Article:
Azure AD Domain Services – A First Look

AADDS

Earlier this week Microsoft announced the preview of Azure AD Domain Services (AADDS). This new functionality allows applications that are designed to run against your On Premise Active Directory to easily run in Azure (with out having to put in place domain controllers in Azure and VPN connections back to your on premise AD).

In simple terms at the click of a button you can have a ‘managed’ domain controller fully synced up with your Azure AD appear in one of your VNet’s.  You can then domain join your Azure servers in the same way you would your On Premise servers.

There are a number of steps that have to be undertaken to enable Azure AD Domain Services but Microsoft have written a great blog that steps you through the process.  You must complete all steps before attempting to join an Azure VM to the new AADDS domain.

Couple of points to note from my testing so far.

  • Azure AD Domain Services are not yet available in all regions. If you have all your Azure infrastructure running in the Australia regions you will need to create a new VNet in either the US, Europe or Asia region to be able to enable Domain Services.
  • Azure AD Domain Services uses password write back to sync passwords with Azure AD.  As with AD Connect a password reset using http://myapps.microsoft.com is generally required to generate the hashes in AD before the account can be used to authenticate against the Azure AD Domain Service.
  • Any user account that you put in to the AAD DC Administrators group will be added to the administrators group on any machines you join to the AADDS domain.
  • As Azure AD Domain Services its a managed service you can not have Domain Administrator or Enterprise Admin privileges over the AADDS domain.
  • Currently a single user and computer group policy is supported and the domain can be managed with the same tools that are used to manage on-premise AD.

Further Blog articles to come as I rebuild my Azure test environment using Azure AD Domain Services!

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Azure AD Password Sync and Writeback – Security and Encryption 

People are often concerned regarding the risk of turning on Password Sync and Password Writeback between on premise AD and Azure AD.   This post looks to describe the password sync and password writeback processes and the encryption methods used to secure the password data in transit and at rest.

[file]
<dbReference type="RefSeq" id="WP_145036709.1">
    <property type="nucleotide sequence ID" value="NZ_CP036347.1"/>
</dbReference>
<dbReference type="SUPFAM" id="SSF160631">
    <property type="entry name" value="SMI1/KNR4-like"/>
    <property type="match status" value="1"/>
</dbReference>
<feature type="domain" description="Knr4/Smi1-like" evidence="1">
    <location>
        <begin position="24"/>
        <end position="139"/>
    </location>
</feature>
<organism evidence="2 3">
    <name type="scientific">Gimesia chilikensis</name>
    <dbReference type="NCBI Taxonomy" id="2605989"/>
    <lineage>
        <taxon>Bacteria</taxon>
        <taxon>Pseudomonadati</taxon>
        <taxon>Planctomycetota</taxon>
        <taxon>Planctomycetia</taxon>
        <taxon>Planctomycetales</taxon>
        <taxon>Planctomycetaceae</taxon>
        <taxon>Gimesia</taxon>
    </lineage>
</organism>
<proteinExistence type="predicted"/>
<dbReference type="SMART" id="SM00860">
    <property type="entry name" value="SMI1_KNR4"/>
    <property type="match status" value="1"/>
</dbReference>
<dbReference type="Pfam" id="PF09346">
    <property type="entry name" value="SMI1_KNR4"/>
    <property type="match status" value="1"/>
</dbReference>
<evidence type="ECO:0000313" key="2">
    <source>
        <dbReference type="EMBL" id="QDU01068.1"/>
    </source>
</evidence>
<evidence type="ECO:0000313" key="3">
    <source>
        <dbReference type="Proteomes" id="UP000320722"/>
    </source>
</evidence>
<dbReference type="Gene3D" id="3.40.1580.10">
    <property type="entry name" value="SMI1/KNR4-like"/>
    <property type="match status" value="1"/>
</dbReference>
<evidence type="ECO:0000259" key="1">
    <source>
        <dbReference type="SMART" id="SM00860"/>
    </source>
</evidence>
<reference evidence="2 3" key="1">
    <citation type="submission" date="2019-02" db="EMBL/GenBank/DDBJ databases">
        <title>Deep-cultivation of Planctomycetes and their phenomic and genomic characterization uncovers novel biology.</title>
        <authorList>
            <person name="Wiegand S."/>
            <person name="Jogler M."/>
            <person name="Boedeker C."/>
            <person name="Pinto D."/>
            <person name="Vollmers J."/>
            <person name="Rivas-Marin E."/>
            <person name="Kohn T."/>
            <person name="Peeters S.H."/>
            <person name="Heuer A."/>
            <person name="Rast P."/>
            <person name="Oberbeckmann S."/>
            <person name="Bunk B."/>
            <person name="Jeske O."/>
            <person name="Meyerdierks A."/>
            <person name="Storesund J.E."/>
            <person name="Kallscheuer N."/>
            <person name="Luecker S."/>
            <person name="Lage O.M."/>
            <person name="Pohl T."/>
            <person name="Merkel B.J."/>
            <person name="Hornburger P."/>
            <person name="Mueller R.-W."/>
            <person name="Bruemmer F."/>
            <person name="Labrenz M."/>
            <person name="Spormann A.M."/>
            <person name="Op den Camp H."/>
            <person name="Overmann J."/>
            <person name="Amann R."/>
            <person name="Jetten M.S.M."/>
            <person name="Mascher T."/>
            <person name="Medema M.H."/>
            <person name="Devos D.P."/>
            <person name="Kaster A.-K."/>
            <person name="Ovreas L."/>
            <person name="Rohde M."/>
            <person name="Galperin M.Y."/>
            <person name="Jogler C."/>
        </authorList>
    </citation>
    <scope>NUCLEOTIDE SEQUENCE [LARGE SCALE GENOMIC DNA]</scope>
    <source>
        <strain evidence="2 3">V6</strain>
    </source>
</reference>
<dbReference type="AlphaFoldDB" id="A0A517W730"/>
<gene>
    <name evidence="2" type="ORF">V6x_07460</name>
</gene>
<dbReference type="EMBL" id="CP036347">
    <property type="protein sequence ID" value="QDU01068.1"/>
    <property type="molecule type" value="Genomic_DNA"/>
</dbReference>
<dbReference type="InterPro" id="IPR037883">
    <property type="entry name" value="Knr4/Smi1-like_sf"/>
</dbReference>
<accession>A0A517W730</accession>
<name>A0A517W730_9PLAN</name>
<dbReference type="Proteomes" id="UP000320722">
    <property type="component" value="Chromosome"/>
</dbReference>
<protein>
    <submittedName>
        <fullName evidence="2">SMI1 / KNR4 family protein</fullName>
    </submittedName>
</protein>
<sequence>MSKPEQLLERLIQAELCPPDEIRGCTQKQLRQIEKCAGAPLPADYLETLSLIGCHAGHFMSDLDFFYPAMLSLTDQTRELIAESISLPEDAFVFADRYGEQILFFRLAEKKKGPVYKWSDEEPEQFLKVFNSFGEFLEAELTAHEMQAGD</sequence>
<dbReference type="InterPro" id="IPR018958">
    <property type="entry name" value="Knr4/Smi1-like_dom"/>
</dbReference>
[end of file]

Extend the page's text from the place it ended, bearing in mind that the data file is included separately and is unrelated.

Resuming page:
1) Password Sync to Azure AD

The password Sync agent (which is part of the Azure AD Connect tool) running on the on premises Azure AD Connect server makes an RPC call to its closest on premises DC and requests via the DC replication protocol the users password hash. The DC takes the users password hash and using an MD5 key (made up from the RPC session key and a random 128 bit salt) encrypts the password hash for transport over the wire. The DC then sends the encrypted password hash plus salt to the password sync agent over the RPC session. Note this is the same way Domain Controllers replicate password hashes.

The password sync agent then decrypts the encrypted password hash using the salt and RPC session key and immediately re-hashes the password hash to a SHA256 hashed password hash using the PBKDF2 key derivation algorithm as defined in RFC 2898.

The password sync agent then passes the hashed password hash over an SSL encrypted session to Azure AD. Azure AD then encrypts the hashed password hash using AES and stores it in its database.

2) Password Writeback

When password writeback is enabled Azure AD Connect creates a tenant specific service bus relay, protects it with a strong password and attaches to the service bus relay using TLS encryption.  Azure AD Connect also creates a public private key pair. The public key is placed in the tenant’s secret store in Azure AD and the private key stays on the on premise Azure AD Connect server.

When a password is reset in Azure AD, Azure AD encrypts the new password using the public key uploaded by Azure AD Connect and places the encrypted password on the service bus relay, Azure AD Connect picks up the encrypted password from the relay and decrypts it on the on premise Azure AD Connect server.   The Azure AD Connect server then attempts to reset the user’s password using the Active Directory DS SetPassword API.   If the password reset against the on premise AD succeeds the user is notified of the success and the resultant hashed password hash is encypted using AES and then stored in Azure AD.

If Azure AD connect is not successful in writing the password back to the on premise AD ( failing password complexity requirement for instance) or the Azure AD Connect server is down.  Azure AD will not be updated and the user attempting the password reset will be notified that the reset has not succeeded.

For further reading check out the following blogs and presentations:

http://blogs.technet.com/b/ad/archive/2014/06/28/aad-password-sync-encryption-and-and-fips-compliance.aspx

http://channel9.msdn.com/Events/TechEd/NorthAmerica/2014/DCIM-B301

  https://msdn.microsoft.com/en-us/library/azure/dn903642.aspx